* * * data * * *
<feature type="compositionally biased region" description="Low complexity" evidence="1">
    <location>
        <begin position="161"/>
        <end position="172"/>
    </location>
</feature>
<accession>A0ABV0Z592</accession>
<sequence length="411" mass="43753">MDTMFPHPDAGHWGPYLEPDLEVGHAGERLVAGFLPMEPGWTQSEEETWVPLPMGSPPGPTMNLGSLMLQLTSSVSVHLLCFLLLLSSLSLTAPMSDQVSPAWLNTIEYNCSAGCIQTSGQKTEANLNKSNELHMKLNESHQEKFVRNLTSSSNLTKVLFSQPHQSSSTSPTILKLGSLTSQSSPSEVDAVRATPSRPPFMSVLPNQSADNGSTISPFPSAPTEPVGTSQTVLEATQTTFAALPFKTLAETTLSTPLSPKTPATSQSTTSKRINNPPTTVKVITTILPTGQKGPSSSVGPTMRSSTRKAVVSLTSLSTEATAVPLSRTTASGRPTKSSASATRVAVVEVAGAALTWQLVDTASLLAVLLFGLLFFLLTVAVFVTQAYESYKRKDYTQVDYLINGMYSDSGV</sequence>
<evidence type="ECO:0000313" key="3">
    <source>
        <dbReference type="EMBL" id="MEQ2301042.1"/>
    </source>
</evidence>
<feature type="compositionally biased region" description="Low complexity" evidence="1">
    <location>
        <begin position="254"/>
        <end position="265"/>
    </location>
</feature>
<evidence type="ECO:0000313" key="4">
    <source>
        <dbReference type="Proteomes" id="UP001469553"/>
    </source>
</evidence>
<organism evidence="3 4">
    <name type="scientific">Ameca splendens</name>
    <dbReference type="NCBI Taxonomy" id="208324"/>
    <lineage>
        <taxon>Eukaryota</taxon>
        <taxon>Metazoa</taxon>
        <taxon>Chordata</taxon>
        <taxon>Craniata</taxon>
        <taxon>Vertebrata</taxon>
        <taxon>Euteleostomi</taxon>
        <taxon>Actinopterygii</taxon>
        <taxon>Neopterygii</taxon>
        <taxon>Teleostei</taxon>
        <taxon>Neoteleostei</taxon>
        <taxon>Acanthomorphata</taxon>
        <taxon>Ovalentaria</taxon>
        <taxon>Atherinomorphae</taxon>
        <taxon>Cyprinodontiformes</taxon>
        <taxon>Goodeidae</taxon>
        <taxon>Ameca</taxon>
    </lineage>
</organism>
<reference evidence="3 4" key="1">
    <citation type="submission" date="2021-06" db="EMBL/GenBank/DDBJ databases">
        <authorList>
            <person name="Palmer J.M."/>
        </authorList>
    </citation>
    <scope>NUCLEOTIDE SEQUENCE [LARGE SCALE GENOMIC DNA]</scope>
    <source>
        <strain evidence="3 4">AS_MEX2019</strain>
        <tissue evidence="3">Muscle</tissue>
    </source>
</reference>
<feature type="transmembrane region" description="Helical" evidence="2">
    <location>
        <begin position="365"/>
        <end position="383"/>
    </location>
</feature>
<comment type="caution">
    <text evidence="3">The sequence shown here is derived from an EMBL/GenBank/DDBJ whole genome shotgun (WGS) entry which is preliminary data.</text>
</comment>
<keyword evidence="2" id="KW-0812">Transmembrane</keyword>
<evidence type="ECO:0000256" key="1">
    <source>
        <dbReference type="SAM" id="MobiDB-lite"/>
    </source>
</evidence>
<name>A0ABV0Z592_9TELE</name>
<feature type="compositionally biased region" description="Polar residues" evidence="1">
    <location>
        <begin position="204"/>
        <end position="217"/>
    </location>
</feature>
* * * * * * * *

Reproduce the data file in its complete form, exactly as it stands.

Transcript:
<feature type="compositionally biased region" description="Low complexity" evidence="1">
    <location>
        <begin position="161"/>
        <end position="172"/>
    </location>
</feature>
<accession>A0ABV0Z592</accession>
<sequence length="411" mass="43753">MDTMFPHPDAGHWGPYLEPDLEVGHAGERLVAGFLPMEPGWTQSEEETWVPLPMGSPPGPTMNLGSLMLQLTSSVSVHLLCFLLLLSSLSLTAPMSDQVSPAWLNTIEYNCSAGCIQTSGQKTEANLNKSNELHMKLNESHQEKFVRNLTSSSNLTKVLFSQPHQSSSTSPTILKLGSLTSQSSPSEVDAVRATPSRPPFMSVLPNQSADNGSTISPFPSAPTEPVGTSQTVLEATQTTFAALPFKTLAETTLSTPLSPKTPATSQSTTSKRINNPPTTVKVITTILPTGQKGPSSSVGPTMRSSTRKAVVSLTSLSTEATAVPLSRTTASGRPTKSSASATRVAVVEVAGAALTWQLVDTASLLAVLLFGLLFFLLTVAVFVTQAYESYKRKDYTQVDYLINGMYSDSGV</sequence>
<evidence type="ECO:0000313" key="3">
    <source>
        <dbReference type="EMBL" id="MEQ2301042.1"/>
    </source>
</evidence>
<feature type="compositionally biased region" description="Low complexity" evidence="1">
    <location>
        <begin position="254"/>
        <end position="265"/>
    </location>
</feature>
<evidence type="ECO:0000313" key="4">
    <source>
        <dbReference type="Proteomes" id="UP001469553"/>
    </source>
</evidence>
<organism evidence="3 4">
    <name type="scientific">Ameca splendens</name>
    <dbReference type="NCBI Taxonomy" id="208324"/>
    <lineage>
        <taxon>Eukaryota</taxon>
        <taxon>Metazoa</taxon>
        <taxon>Chordata</taxon>
        <taxon>Craniata</taxon>
        <taxon>Vertebrata</taxon>
        <taxon>Euteleostomi</taxon>
        <taxon>Actinopterygii</taxon>
        <taxon>Neopterygii</taxon>
        <taxon>Teleostei</taxon>
        <taxon>Neoteleostei</taxon>
        <taxon>Acanthomorphata</taxon>
        <taxon>Ovalentaria</taxon>
        <taxon>Atherinomorphae</taxon>
        <taxon>Cyprinodontiformes</taxon>
        <taxon>Goodeidae</taxon>
        <taxon>Ameca</taxon>
    </lineage>
</organism>
<reference evidence="3 4" key="1">
    <citation type="submission" date="2021-06" db="EMBL/GenBank/DDBJ databases">
        <authorList>
            <person name="Palmer J.M."/>
        </authorList>
    </citation>
    <scope>NUCLEOTIDE SEQUENCE [LARGE SCALE GENOMIC DNA]</scope>
    <source>
        <strain evidence="3 4">AS_MEX2019</strain>
        <tissue evidence="3">Muscle</tissue>
    </source>
</reference>
<feature type="transmembrane region" description="Helical" evidence="2">
    <location>
        <begin position="365"/>
        <end position="383"/>
    </location>
</feature>
<comment type="caution">
    <text evidence="3">The sequence shown here is derived from an EMBL/GenBank/DDBJ whole genome shotgun (WGS) entry which is preliminary data.</text>
</comment>
<keyword evidence="2" id="KW-0812">Transmembrane</keyword>
<evidence type="ECO:0000256" key="1">
    <source>
        <dbReference type="SAM" id="MobiDB-lite"/>
    </source>
</evidence>
<name>A0ABV0Z592_9TELE</name>
<feature type="compositionally biased region" description="Polar residues" evidence="1">
    <location>
        <begin position="204"/>
        <end position="217"/>
    </location>
</feature>